Now when they drew near to Jerusalem and came to Bethphage, to the Mount of Olives, then Jesus sent two disciples, saying to them, “Go into the village in front of you, and immediately you will find a donkey tied, and a colt with her. Untie them and bring them to me. If anyone says anything to you, you shall say, ‘The Lord needs them,’ and he will send them at once.”
This took place to fulfill what was spoken by the prophet, saying,
‘Behold, your king is coming to you,
humble, and mounted on a donkey,
on a colt, the foal of a beast of burden.’”
Notes on the Scripture
Chapter 21 marks a clear division in Matthew. If we divide Matthew into five sections, this is the opening of Section Four, “The Death of the King.”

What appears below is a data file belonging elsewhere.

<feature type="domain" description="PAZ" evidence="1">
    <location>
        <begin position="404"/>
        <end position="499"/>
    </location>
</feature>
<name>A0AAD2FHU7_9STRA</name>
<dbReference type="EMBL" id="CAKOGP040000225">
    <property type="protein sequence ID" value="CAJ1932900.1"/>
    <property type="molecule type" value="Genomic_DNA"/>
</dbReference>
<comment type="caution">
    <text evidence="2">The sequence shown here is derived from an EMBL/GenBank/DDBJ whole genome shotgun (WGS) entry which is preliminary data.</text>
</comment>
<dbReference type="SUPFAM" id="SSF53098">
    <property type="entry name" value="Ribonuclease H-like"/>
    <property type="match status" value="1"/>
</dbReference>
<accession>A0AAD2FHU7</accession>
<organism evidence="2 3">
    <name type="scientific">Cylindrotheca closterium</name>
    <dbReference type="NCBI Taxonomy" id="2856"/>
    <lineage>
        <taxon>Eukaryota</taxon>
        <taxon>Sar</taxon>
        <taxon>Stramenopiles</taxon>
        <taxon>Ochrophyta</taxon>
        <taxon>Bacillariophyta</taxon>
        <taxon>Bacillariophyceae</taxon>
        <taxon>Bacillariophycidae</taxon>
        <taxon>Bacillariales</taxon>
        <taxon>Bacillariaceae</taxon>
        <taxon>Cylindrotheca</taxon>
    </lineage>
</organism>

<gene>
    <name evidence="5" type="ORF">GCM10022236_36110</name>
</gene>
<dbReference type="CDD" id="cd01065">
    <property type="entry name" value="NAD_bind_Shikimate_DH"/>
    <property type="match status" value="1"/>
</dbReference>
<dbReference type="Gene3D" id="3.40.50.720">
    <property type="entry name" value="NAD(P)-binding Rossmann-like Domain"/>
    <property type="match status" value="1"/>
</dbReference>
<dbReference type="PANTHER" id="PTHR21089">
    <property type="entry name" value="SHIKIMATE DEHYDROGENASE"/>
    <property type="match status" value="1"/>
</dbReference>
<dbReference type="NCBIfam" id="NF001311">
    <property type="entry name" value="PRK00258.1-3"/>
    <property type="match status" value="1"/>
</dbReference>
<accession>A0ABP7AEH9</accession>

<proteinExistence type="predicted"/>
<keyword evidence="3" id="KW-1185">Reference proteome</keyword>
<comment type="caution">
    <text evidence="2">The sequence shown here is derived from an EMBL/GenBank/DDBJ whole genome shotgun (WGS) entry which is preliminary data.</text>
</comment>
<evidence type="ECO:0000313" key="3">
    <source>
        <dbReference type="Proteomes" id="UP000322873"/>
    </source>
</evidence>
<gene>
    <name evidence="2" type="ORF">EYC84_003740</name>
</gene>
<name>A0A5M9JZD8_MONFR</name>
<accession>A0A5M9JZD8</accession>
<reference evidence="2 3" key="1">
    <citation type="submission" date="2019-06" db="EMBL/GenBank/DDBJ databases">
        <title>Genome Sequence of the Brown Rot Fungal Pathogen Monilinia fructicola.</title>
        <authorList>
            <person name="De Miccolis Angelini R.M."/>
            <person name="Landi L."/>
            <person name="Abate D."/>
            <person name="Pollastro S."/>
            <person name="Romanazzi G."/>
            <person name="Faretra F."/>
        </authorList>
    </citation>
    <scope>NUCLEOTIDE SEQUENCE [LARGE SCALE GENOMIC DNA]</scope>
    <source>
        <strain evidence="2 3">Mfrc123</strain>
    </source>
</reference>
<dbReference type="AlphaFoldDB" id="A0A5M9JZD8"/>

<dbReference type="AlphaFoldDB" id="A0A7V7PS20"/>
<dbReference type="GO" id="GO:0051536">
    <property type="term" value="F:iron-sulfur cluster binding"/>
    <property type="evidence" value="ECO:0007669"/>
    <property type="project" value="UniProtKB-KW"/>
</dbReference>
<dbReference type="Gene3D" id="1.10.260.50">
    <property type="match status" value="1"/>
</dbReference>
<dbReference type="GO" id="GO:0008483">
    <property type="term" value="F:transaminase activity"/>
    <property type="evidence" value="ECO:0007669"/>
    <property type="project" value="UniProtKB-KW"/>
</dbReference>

The setting is Jerusalem at Passover. We could compare it to the Vatican at Easter, or Times Square on New Year's Eve. It was the most important feast day in the Jewish year. Jewish men who lived within 15 miles of Jerusalem were required to attend at the site of the Temple, and every pious Jew in the world wanted to attend. (Acts 2:7-11 details 15 nations or regions from which Jews had come to Jerusalem for Pentecost, a less important feast.)
To get an idea of the crowd, a Roman governor a few years later counted 250,000 lambs sold. By regulation, a sacrificed lamb was supposed to be shared by at least ten men, the basic unit of worship in Judaism. (A synagogue, for example, might only be built in a town where there were ten Jewish men of age — a rule still in effect today.) So there were by this calculation 2.5 million men — not counting women and children, who often came — crowded into and around a city of perhaps 30,000 to 125,000 inhabitants.